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Talking with LI's Alice McDermott about 'What About the Baby?'

Long Island-raised Alice McDermott's new book "What About

Long Island-raised Alice McDermott's new book "What About the Baby?" is her first work of nonfiction. Credit: Beowulf Sheehan

In her first nonfiction book, "What About the Baby?: Some Thoughts on the Art of Fiction" (Farrar, Straus and Giroux, $27), three-time Pulitzer Prize finalist and Elmont-raised Alice McDermott offers a master class in writing through a collection of sixteen illuminating craft essays.

McDermott, whose penned eight novels, including the National Book Award-winning "Charming Billy," spoke by phone from her home near Washington, D.C. about her two decades of teaching writing at Johns Hopkins University, the ways in which teaching is like coaching and her start as a middle-class Catholic school kid.

What is the story behind this title?

This line speaks to the essential connection between a reader and the characters in a novel. A friend of mine was guiding a film club for a group of elderly senior citizens and she thought the movie "Julia" [based on Lillian Hellman’s memoir Pentimento] would be perfect to evoke their own memories of World War II. In the movie, Julia tells the Lillian character that she had a baby and that she had to leave this baby with a baker’s family just over the German border. Later in the film, there is a search for the baby, but the baby is never found. This is a very small part of the movie, but when the film was over, the only thing the old ladies wanted to talk about was: what about the baby? They decided this was a terrible story because you can’t introduce a baby and just have it disappear.

When readers enter into a story, they say: I am going to believe in this. On one level I know it is fiction and someone is making it up, but I am going to believe. You can’t just lose characters because they are fully human for your reader. You need a writer and you need a reader. The writer alone is just marks on a page.

How did this book come about?

The bulk of the essays were lectures I delivered at the Sewanee Writers’ Conference [at Tennessee's South University] where I taught for almost two decades of summers. My editor, Jonathan Galassi, … would now and again say, what do you do with those lectures? And I said that maybe when I retire from teaching at Johns Hopkins, I will look at them and put them all together. After I retired last year, I reluctantly dug them all out and I think the thing that surprised and delighted me most is how wonderful all the passages are that I quoted. There is Conrad and Shakespeare, Virginia Woolf — there’s not a one that was not as good as I thought it was. That’s how I teach. The best guide is: here, read this. You can only talk about and around the magic and the mystery of the creative process so much. Finally, you have to say: I can’t explain it, here, read this!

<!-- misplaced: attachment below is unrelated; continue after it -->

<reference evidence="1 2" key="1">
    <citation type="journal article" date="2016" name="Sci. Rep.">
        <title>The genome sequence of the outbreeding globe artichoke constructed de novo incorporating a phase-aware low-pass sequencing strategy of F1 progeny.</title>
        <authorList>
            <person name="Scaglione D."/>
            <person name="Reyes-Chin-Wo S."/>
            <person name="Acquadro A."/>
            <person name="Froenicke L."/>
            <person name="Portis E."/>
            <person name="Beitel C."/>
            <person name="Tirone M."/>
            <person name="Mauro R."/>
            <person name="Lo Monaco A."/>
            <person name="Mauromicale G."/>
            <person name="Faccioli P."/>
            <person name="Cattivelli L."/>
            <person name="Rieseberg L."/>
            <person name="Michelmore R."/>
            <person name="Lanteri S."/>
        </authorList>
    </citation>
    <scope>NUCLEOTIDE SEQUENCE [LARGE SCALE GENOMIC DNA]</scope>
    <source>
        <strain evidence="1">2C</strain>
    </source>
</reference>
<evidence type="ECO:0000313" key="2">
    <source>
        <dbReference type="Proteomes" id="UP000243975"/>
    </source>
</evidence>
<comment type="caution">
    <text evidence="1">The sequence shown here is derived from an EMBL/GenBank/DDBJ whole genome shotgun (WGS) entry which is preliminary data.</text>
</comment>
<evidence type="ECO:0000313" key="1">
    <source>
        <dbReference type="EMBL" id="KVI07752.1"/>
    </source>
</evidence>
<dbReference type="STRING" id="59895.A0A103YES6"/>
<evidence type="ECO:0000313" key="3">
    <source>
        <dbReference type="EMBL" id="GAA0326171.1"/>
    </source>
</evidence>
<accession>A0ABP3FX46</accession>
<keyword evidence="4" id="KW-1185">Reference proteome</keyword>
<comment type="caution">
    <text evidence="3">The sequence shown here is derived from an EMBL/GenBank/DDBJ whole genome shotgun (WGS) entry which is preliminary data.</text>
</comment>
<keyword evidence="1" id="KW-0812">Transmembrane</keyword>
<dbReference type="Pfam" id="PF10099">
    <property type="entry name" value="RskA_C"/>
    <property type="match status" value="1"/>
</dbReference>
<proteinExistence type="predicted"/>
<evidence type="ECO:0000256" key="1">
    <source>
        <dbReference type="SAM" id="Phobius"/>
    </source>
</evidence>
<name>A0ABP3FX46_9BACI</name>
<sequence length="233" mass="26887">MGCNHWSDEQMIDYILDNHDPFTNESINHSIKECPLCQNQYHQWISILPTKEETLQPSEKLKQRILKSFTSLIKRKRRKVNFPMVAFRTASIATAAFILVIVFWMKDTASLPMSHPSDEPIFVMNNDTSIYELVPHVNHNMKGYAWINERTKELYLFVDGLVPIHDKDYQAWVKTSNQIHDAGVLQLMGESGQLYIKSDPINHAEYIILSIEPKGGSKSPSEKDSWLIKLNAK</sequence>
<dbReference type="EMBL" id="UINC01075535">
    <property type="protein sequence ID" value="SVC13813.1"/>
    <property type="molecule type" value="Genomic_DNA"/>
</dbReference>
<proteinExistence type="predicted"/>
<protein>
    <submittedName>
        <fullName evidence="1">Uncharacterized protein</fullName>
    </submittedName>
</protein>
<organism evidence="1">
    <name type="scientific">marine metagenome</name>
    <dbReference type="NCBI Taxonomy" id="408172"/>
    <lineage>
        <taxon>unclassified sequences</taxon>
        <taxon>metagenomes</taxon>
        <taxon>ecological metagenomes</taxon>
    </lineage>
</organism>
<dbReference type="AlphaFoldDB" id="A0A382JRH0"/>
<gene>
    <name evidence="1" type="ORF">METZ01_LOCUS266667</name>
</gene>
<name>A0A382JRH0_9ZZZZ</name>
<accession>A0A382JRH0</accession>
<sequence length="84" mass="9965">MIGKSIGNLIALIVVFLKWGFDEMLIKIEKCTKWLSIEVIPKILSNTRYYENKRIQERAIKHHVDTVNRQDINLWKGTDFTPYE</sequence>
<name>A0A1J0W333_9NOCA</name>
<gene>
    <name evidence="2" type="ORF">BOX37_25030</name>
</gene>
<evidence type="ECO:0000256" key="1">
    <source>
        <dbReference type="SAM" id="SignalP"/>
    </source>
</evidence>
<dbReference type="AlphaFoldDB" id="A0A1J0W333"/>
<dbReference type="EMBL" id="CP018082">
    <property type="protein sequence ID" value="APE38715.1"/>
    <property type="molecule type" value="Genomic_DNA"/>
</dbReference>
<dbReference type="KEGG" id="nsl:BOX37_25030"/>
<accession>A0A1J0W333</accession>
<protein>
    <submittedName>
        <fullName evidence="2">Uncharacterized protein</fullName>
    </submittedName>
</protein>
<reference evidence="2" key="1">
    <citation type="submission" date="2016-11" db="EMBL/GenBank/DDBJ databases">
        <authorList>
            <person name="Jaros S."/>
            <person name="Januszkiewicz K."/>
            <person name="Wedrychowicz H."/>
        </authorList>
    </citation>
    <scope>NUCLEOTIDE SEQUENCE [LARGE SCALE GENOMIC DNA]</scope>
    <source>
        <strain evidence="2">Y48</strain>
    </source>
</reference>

These lectures span 20 years of teaching. How has the teaching informed the writing and vice versa?

John Barth said that writing teachers aren’t really teachers, we’re coaches. And young writers are also my coaches. These lectures were initially composed to be delivered to a group of people who love literature — a particular audience of fellow sufferers, people who are dedicated to the creative arts. There’s this sense — and I think this is true of all of us who teach — that this is our shared passion, and now how can I help you with yours? This is a matter of coaching; the best coaches don’t necessarily have to have been the best athletes, but they have to have been at the business a while.

Has being a novelist changed since you started teaching?

I think there is more of a sense and pressure of how quickly things are shared. We are barely past the experience and we are posting our thoughts about it. Younger writers feel that pressure to address what’s going on simply because everyone is. This leads a writer to lose sight of posterity. I see this in so much contemporary fiction, trying to write to the subject of the moment. There is no subject that is not ripe for fiction, but the topical can sometimes distract the young writer from the eternal, which is what we are supposed to be after.

You’ve described yourself in the past as a middle-class L.I. kid. How has this informed your writing life?

I read my third novel, "At Weddings and Wakes," for the audiobook, which I had never done before, and the producer kept stopping me. "He would" came out as "hid." … I never realized I had such a Long Island accent! There are some things in your DNA when you grow up on Long Island, especially in Irish Catholic Long Island. There’s that sense of "Who the hell do you think you are, Miss Smartypants?"

I went to Oswego State and loved my education there; I was introduced to writing and books in a marvelous way. I was told, this is yours, this belongs to all of us. That’s when the L.I. kid comes across, that belief that I have every right to read these books and talk about them, even if I went to Oswego, even if I don’t look or sound like the sort of person who should have good ideas about these heady works.

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